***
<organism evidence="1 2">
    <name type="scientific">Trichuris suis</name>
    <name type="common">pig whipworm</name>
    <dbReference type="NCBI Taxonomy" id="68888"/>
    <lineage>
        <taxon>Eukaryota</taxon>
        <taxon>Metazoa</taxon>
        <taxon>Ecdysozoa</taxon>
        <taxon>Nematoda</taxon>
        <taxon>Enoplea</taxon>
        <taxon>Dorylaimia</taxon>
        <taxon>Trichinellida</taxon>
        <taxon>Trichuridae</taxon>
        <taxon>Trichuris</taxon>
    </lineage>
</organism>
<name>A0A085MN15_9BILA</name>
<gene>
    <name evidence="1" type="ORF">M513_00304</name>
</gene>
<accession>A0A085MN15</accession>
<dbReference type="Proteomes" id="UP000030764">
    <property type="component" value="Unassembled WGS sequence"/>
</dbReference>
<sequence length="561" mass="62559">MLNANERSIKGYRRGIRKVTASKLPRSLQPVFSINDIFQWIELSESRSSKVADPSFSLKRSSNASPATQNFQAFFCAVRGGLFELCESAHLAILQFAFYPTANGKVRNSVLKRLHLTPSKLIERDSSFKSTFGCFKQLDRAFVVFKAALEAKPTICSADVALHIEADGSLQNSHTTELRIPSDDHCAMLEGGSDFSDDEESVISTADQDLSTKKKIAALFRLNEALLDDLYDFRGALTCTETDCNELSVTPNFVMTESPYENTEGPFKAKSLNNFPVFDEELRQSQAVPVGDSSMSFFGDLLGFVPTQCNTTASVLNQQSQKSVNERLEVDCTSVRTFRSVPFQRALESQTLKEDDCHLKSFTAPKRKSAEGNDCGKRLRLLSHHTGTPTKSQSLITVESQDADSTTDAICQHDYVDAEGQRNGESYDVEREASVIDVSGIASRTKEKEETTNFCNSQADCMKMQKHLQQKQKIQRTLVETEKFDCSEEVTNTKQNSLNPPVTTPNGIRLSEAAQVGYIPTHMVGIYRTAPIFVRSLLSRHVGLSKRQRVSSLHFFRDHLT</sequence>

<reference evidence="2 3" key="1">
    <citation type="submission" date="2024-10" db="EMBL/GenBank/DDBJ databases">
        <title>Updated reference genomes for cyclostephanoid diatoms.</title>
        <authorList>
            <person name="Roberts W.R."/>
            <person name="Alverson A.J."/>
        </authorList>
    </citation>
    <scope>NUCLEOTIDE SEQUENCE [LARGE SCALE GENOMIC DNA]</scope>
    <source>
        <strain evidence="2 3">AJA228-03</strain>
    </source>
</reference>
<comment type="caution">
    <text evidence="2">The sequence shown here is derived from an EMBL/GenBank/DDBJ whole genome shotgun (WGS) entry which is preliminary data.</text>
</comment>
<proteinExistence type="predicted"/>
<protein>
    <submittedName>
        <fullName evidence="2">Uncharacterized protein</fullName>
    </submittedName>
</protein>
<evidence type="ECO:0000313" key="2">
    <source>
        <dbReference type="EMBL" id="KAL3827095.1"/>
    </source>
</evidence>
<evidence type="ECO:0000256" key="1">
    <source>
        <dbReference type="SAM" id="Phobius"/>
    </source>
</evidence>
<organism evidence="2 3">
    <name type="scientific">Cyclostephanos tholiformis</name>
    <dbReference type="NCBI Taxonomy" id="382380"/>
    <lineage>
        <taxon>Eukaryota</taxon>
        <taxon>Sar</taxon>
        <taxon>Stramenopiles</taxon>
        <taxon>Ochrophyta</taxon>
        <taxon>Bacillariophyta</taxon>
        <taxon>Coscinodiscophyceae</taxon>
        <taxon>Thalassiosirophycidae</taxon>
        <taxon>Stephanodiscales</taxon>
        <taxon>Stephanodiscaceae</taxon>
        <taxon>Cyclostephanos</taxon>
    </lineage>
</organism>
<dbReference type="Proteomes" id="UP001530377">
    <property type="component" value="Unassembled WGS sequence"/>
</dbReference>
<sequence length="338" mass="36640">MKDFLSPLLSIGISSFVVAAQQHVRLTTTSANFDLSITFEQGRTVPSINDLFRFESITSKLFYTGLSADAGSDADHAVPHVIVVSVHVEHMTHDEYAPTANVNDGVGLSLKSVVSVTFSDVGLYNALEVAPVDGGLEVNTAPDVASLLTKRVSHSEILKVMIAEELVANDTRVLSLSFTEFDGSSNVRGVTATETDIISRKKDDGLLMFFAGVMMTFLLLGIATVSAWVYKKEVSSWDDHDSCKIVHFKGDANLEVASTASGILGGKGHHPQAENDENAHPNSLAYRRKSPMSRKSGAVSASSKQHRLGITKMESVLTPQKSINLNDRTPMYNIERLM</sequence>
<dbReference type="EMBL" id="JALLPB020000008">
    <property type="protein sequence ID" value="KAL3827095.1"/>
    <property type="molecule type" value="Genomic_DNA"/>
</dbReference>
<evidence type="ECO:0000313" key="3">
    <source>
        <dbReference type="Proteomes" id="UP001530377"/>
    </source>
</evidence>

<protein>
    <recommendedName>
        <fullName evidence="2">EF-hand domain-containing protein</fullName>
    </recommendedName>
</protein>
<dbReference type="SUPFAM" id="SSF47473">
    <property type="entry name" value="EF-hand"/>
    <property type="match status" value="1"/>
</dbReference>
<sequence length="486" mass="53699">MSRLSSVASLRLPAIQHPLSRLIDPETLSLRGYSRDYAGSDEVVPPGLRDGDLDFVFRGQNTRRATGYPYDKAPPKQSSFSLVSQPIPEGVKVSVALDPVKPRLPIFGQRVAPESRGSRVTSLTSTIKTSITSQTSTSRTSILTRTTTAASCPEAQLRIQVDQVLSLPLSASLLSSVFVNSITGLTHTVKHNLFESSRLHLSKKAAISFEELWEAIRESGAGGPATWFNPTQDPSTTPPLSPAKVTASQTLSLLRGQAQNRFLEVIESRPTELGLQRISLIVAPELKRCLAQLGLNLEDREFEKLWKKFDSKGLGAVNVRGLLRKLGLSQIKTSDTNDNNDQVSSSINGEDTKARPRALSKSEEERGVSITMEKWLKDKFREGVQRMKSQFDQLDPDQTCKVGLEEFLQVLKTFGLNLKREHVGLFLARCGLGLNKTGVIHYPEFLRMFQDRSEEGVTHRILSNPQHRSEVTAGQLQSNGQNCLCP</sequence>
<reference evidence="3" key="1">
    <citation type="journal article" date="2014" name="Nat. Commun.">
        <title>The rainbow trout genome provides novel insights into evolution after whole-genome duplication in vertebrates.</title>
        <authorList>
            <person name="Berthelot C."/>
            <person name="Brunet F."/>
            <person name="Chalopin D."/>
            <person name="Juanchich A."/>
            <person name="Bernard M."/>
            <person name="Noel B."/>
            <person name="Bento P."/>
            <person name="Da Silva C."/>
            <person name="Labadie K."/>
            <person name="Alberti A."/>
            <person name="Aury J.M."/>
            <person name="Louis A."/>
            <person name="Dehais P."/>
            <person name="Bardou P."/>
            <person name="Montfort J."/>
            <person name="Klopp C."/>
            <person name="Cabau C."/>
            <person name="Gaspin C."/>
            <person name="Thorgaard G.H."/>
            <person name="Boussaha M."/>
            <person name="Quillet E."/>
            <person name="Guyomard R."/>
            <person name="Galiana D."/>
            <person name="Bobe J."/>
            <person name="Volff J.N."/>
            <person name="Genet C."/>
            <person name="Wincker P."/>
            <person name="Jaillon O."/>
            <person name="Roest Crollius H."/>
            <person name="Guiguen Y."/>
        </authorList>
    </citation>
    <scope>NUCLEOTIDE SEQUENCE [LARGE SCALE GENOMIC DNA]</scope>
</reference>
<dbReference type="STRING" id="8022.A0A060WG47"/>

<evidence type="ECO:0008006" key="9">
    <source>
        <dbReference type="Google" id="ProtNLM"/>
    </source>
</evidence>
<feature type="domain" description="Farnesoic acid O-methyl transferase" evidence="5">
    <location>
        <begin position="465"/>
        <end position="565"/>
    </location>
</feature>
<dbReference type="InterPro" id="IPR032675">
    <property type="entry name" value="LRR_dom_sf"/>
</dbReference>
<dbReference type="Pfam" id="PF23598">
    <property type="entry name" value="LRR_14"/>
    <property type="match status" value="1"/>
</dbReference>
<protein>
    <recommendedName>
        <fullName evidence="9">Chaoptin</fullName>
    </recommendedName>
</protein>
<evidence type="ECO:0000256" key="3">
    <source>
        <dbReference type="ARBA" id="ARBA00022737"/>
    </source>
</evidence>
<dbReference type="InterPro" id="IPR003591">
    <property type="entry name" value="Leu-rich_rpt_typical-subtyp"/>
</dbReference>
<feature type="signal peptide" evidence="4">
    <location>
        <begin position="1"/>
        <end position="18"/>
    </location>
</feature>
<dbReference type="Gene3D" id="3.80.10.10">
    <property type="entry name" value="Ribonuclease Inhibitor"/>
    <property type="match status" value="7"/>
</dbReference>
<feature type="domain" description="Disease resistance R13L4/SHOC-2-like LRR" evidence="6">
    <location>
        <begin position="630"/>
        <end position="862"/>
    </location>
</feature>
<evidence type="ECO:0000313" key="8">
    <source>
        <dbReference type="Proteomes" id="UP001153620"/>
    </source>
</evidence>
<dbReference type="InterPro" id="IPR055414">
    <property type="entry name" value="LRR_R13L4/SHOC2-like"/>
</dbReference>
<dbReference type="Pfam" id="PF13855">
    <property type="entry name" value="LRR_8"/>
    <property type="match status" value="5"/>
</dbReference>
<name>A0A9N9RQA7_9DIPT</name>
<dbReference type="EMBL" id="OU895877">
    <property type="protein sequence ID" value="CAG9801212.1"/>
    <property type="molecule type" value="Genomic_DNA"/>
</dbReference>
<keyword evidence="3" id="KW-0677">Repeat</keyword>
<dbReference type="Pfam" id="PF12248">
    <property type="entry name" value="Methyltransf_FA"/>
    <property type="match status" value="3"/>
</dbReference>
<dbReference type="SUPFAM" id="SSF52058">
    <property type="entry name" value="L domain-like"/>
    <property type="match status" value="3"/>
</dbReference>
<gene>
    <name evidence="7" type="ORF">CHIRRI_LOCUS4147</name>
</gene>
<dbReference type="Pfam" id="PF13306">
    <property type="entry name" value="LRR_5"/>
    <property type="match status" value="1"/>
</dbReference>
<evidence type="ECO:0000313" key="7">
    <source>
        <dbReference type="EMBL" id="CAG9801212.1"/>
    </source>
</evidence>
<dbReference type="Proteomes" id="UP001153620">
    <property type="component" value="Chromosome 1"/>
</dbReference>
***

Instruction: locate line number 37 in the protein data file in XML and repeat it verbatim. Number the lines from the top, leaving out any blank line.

    </source>